These areas include autoimmune diseases, inflammatory disorders, and cancer. Our scientific expertise in the chemokine field is the foundation of a robust discovery effort largely fueling this rich clinical portfolio.

I would now like to review a few highlights from the first quarter of 2013. This past quarter, we were successful in patient recruitment efforts in both the Phase II trial and diabetic kidney disease or diabetic nephropathy with CCX140, our lead independent clinical program that targets the chemokine receptor known as CCR2, and we were also successful in recruitment in the SHIELD-1 clinical trial, which is a Phase III pivotal trial for the induction of clinical response in Crohn’s disease with our lead drug candidate called Vercirnon, now partnered with GlaxoSmithKline.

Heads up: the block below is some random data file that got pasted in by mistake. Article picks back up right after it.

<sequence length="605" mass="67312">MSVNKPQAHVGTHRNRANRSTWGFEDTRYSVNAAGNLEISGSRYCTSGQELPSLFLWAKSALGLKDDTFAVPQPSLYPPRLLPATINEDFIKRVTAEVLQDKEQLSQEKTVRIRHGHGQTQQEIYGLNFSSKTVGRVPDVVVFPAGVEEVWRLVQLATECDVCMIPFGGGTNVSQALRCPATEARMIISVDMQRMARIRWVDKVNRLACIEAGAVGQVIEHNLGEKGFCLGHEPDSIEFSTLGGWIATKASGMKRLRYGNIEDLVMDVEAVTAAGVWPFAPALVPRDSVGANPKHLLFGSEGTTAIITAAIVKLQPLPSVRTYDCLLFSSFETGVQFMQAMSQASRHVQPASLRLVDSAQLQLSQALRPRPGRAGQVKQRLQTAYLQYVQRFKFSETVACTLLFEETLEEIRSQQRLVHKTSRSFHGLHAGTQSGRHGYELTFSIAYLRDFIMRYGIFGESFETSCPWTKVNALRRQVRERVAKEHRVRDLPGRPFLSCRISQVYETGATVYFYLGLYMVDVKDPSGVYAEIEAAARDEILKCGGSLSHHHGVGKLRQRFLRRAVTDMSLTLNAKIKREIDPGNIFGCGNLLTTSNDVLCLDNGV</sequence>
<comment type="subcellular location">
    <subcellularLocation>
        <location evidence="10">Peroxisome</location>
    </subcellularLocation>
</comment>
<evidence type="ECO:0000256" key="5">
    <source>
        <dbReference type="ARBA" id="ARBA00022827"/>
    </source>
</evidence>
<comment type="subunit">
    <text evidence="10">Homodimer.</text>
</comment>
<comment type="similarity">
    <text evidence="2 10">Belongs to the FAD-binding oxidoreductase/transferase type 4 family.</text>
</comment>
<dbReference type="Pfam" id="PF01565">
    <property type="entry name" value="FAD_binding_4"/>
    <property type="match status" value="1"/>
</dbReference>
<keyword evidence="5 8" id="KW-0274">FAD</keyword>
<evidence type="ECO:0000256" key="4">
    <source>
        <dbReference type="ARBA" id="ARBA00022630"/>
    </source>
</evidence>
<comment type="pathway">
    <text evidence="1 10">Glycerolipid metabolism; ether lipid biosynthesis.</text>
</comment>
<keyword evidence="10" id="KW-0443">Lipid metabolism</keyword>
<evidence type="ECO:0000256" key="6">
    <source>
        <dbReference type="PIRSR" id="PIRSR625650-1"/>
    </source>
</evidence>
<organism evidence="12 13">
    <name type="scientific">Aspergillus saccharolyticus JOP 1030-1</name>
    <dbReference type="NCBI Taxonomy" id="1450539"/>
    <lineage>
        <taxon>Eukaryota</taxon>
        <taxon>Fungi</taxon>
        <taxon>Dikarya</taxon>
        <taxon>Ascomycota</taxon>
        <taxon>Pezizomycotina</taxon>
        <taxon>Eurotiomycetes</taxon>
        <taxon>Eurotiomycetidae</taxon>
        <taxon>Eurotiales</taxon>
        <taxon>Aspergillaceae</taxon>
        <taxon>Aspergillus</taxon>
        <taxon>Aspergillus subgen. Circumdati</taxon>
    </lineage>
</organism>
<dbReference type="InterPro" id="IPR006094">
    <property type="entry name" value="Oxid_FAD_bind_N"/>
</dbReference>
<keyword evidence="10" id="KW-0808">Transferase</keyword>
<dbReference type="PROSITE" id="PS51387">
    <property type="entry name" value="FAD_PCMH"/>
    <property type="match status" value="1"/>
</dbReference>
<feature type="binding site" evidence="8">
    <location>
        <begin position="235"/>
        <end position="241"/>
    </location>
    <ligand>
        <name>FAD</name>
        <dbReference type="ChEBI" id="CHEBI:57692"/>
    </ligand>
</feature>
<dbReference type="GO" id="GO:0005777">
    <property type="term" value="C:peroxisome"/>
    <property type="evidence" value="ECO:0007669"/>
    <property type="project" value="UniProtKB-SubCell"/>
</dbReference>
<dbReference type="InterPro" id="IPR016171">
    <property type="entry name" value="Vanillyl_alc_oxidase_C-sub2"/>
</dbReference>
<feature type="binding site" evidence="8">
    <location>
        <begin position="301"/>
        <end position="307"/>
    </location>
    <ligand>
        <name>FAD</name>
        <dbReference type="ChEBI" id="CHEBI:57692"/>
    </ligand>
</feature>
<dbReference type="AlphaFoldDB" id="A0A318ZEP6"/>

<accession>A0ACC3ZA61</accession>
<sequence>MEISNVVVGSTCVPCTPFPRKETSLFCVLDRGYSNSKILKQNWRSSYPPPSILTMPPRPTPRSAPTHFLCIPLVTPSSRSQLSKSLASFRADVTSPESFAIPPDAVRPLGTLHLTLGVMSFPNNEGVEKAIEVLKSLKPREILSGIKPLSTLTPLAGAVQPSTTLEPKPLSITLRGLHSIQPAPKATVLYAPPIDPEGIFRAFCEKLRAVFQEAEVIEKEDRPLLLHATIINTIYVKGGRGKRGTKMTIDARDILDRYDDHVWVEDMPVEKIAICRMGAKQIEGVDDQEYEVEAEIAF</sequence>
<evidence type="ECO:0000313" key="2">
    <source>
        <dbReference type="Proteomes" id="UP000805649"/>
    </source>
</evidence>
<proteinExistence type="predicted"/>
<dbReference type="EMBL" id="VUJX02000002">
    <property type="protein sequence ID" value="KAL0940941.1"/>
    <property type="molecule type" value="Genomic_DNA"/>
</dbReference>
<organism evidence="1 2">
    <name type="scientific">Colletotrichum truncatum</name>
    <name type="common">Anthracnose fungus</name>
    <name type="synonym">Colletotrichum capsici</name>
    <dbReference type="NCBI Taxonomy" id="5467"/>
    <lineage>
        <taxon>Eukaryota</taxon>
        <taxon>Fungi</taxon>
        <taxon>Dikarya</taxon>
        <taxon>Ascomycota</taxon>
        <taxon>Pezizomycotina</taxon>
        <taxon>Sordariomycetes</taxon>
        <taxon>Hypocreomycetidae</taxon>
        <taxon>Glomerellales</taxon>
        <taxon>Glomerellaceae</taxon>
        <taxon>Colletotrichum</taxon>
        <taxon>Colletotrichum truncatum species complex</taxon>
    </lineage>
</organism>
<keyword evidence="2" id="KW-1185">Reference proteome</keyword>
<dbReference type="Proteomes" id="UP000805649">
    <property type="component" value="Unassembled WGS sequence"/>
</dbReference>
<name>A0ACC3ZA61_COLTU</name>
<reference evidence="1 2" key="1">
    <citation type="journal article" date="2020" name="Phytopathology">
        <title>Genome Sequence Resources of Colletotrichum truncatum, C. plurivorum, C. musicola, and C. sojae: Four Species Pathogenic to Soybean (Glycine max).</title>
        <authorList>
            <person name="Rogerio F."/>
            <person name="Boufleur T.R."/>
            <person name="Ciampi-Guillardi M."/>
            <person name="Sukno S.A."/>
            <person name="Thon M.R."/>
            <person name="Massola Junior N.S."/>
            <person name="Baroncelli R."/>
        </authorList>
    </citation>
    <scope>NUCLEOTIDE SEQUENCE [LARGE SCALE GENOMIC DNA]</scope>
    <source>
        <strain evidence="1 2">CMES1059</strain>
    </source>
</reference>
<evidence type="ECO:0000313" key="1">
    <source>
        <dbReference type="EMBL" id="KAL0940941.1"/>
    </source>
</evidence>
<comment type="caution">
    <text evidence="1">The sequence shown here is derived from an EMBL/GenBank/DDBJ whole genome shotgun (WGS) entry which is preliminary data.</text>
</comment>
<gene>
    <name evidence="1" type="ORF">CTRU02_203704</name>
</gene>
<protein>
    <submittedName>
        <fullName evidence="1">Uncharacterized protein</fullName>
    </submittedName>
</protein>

Vercirnon is a drug that targets the chemokine receptor known as CCR9, a receptor that guides a specialized population of inflammatory cells to the gastrointestinal tract. Because of the successful recreating efforts, we expect to announce pivotal data in the Vercirnon trial, as well as top line data from the CCX140 trial in kidney disease later this year, which I will discuss in more detail shortly.

In addition, ChemoCentryx recently completed its first follow-on offering in April of 2013 of 5,750,000 shares of common stock resulting in net proceeds of $64.4 million in cash. The proceeds will enable us to accelerate our CCX140 program and expand clinical work in renal disease, including exploring a potential indication in acute kidney injury, as well as developing a backup compound to CCX140. Our balance sheet also puts us firmly in a position of strength when considering strategic partnerships.